Solitaire

by Kelley Eskridge

ISBN: 0060086602

Eskridge’s writing is a serious cut above what I think of as standard genre-fiction quality. This book (her first) is full of vivid descriptions, real conversations, and little bits that make her characters seem human. This is a well-paced story — Eskridge made me want to know how things were going to turn out.

The story takes place in a quasi-dystopian, near-future world. A global government (EarthGov) is pulling together and one very powerful company (Ko) is looking to be a nation-state. There’s a lot in here about the power of symbolism, the power of corporations, and the power of social networks, all of which is more interesting that I’m probably making it sound right now. There are also questions about authenticity, relationships, and identity.

The main character, Jackal, is both extremely naive and highly trained — understandable given who she is and how she has been raised — and this makes her problems more interesting than they would otherwise be. At first her problem seems to be she is a living symbol with a screwed-up mother; then it becomes apparent that her problem is that as a living symbol, she makes a convenient fall guy, so she winds up a convicted mass-murderer. Jackal is locked away in experimental solitary virtual confinement, and the fun really starts after that.

A side note: this book is the only kind of lesbian fiction I’m interested in reading — the point being it isn’t lesbian fiction at all — it is a good story in which two of the characters happen to be women who have a relationship that works (or doesn’t) just like any other relationship in any well-written book.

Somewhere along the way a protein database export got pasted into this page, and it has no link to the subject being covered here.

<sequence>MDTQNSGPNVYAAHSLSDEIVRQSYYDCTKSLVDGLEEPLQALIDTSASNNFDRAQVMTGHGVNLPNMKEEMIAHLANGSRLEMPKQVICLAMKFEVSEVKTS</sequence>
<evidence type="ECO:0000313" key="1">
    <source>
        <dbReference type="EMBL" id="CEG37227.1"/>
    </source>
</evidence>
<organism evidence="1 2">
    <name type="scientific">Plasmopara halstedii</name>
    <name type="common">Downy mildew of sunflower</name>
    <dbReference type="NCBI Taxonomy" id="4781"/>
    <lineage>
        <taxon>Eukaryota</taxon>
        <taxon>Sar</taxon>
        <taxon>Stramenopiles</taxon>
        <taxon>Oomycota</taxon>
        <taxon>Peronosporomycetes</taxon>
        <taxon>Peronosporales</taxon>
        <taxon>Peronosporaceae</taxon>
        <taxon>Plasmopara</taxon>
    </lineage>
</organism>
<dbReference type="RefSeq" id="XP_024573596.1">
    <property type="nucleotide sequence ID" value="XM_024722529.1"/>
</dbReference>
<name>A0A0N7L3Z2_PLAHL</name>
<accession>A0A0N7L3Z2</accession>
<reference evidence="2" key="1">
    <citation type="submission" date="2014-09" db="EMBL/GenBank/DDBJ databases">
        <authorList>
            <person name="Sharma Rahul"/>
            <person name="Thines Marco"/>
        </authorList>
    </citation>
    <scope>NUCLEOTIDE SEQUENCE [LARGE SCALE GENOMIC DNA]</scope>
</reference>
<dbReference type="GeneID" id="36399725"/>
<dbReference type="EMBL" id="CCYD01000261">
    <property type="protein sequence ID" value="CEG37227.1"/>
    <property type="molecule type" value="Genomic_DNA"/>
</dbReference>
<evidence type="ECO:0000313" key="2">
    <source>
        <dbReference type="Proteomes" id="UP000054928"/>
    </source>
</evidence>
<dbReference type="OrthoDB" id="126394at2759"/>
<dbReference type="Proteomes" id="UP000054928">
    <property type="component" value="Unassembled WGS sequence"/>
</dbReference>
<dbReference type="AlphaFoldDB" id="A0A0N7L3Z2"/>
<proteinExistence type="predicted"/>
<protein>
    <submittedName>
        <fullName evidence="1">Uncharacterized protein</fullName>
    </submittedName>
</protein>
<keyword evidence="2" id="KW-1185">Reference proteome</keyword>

If creepy near-future worlds, virtual reality, or corporate machinations in fiction hold any appeal for you, read this book. Highly recommended.

3 thoughts on “Solitaire

  1. Thanks very much for these kind words. I’m delighted you enjoyed Solitaire, and that you chose to cast it terms of power as well as identity. I’m interested in identity, as you can doubtless tell from reading the book, and in the ways that choices make us more or less powerful in ourselves, and in the world. And I’m also interested in telling a story that others find interesting (smile). Glad you did.

  2. You know, this has to be one of the best books I’ve read in a long time. I know we’ve chatted about it a bit, but I thought I would let you know that in retrospect it still holds up. Thanks for recommending it.

  3. Averaging 73 Books a Year
    My book log, reading notes, is two years old today: 146 reviews posted, and counting. Some favorites from the last year: Fiction: Solitaire Nonfiction: Monster of God Art: Why People Photograph Graphic Novel: The Octopi and the Ocean Any good…

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